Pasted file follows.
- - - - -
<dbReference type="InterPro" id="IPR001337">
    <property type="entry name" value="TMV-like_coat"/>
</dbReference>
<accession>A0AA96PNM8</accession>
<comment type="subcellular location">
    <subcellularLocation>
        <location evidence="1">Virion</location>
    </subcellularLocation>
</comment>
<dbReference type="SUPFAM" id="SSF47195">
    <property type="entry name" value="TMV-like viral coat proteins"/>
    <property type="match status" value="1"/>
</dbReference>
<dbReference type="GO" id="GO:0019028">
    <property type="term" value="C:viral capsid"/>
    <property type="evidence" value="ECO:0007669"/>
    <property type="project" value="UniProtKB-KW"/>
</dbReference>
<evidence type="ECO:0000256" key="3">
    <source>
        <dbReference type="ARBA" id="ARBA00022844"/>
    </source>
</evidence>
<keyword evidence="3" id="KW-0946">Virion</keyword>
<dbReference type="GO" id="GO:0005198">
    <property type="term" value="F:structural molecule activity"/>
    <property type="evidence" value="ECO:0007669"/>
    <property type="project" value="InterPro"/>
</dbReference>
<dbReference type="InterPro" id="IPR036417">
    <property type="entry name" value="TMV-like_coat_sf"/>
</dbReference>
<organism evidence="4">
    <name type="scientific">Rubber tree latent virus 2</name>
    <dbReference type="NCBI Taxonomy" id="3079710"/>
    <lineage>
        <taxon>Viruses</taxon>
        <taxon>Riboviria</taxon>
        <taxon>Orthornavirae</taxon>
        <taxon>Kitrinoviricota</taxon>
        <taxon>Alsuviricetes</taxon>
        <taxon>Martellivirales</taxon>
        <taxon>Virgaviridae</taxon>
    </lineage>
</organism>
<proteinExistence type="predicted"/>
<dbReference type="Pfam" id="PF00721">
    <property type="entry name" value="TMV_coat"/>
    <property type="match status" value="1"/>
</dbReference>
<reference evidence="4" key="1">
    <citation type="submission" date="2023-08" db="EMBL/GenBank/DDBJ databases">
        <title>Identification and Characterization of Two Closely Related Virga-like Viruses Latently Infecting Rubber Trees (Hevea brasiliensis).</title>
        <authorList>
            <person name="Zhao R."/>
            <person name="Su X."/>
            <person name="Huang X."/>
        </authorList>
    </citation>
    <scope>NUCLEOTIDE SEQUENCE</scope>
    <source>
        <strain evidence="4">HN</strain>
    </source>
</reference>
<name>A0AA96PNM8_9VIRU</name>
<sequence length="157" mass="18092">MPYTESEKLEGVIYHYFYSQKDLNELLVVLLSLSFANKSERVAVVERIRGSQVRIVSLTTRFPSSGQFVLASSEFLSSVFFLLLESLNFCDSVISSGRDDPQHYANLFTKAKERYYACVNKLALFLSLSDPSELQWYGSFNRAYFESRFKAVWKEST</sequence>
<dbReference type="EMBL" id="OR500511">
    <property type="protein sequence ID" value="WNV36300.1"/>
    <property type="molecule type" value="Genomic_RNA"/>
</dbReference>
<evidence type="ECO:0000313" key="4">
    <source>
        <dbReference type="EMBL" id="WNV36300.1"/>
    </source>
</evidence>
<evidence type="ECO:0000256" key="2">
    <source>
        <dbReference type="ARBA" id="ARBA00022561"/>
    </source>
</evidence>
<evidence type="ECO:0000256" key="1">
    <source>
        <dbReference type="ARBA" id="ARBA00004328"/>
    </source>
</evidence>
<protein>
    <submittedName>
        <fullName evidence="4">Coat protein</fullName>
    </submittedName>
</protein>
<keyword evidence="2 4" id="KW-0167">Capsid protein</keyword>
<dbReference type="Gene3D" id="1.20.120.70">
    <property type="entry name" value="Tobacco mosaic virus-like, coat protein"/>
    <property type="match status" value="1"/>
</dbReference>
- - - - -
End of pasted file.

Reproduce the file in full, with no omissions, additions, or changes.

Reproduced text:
<dbReference type="InterPro" id="IPR001337">
    <property type="entry name" value="TMV-like_coat"/>
</dbReference>
<accession>A0AA96PNM8</accession>
<comment type="subcellular location">
    <subcellularLocation>
        <location evidence="1">Virion</location>
    </subcellularLocation>
</comment>
<dbReference type="SUPFAM" id="SSF47195">
    <property type="entry name" value="TMV-like viral coat proteins"/>
    <property type="match status" value="1"/>
</dbReference>
<dbReference type="GO" id="GO:0019028">
    <property type="term" value="C:viral capsid"/>
    <property type="evidence" value="ECO:0007669"/>
    <property type="project" value="UniProtKB-KW"/>
</dbReference>
<evidence type="ECO:0000256" key="3">
    <source>
        <dbReference type="ARBA" id="ARBA00022844"/>
    </source>
</evidence>
<keyword evidence="3" id="KW-0946">Virion</keyword>
<dbReference type="GO" id="GO:0005198">
    <property type="term" value="F:structural molecule activity"/>
    <property type="evidence" value="ECO:0007669"/>
    <property type="project" value="InterPro"/>
</dbReference>
<dbReference type="InterPro" id="IPR036417">
    <property type="entry name" value="TMV-like_coat_sf"/>
</dbReference>
<organism evidence="4">
    <name type="scientific">Rubber tree latent virus 2</name>
    <dbReference type="NCBI Taxonomy" id="3079710"/>
    <lineage>
        <taxon>Viruses</taxon>
        <taxon>Riboviria</taxon>
        <taxon>Orthornavirae</taxon>
        <taxon>Kitrinoviricota</taxon>
        <taxon>Alsuviricetes</taxon>
        <taxon>Martellivirales</taxon>
        <taxon>Virgaviridae</taxon>
    </lineage>
</organism>
<proteinExistence type="predicted"/>
<dbReference type="Pfam" id="PF00721">
    <property type="entry name" value="TMV_coat"/>
    <property type="match status" value="1"/>
</dbReference>
<reference evidence="4" key="1">
    <citation type="submission" date="2023-08" db="EMBL/GenBank/DDBJ databases">
        <title>Identification and Characterization of Two Closely Related Virga-like Viruses Latently Infecting Rubber Trees (Hevea brasiliensis).</title>
        <authorList>
            <person name="Zhao R."/>
            <person name="Su X."/>
            <person name="Huang X."/>
        </authorList>
    </citation>
    <scope>NUCLEOTIDE SEQUENCE</scope>
    <source>
        <strain evidence="4">HN</strain>
    </source>
</reference>
<name>A0AA96PNM8_9VIRU</name>
<sequence length="157" mass="18092">MPYTESEKLEGVIYHYFYSQKDLNELLVVLLSLSFANKSERVAVVERIRGSQVRIVSLTTRFPSSGQFVLASSEFLSSVFFLLLESLNFCDSVISSGRDDPQHYANLFTKAKERYYACVNKLALFLSLSDPSELQWYGSFNRAYFESRFKAVWKEST</sequence>
<dbReference type="EMBL" id="OR500511">
    <property type="protein sequence ID" value="WNV36300.1"/>
    <property type="molecule type" value="Genomic_RNA"/>
</dbReference>
<evidence type="ECO:0000313" key="4">
    <source>
        <dbReference type="EMBL" id="WNV36300.1"/>
    </source>
</evidence>
<evidence type="ECO:0000256" key="2">
    <source>
        <dbReference type="ARBA" id="ARBA00022561"/>
    </source>
</evidence>
<evidence type="ECO:0000256" key="1">
    <source>
        <dbReference type="ARBA" id="ARBA00004328"/>
    </source>
</evidence>
<protein>
    <submittedName>
        <fullName evidence="4">Coat protein</fullName>
    </submittedName>
</protein>
<keyword evidence="2 4" id="KW-0167">Capsid protein</keyword>
<dbReference type="Gene3D" id="1.20.120.70">
    <property type="entry name" value="Tobacco mosaic virus-like, coat protein"/>
    <property type="match status" value="1"/>
</dbReference>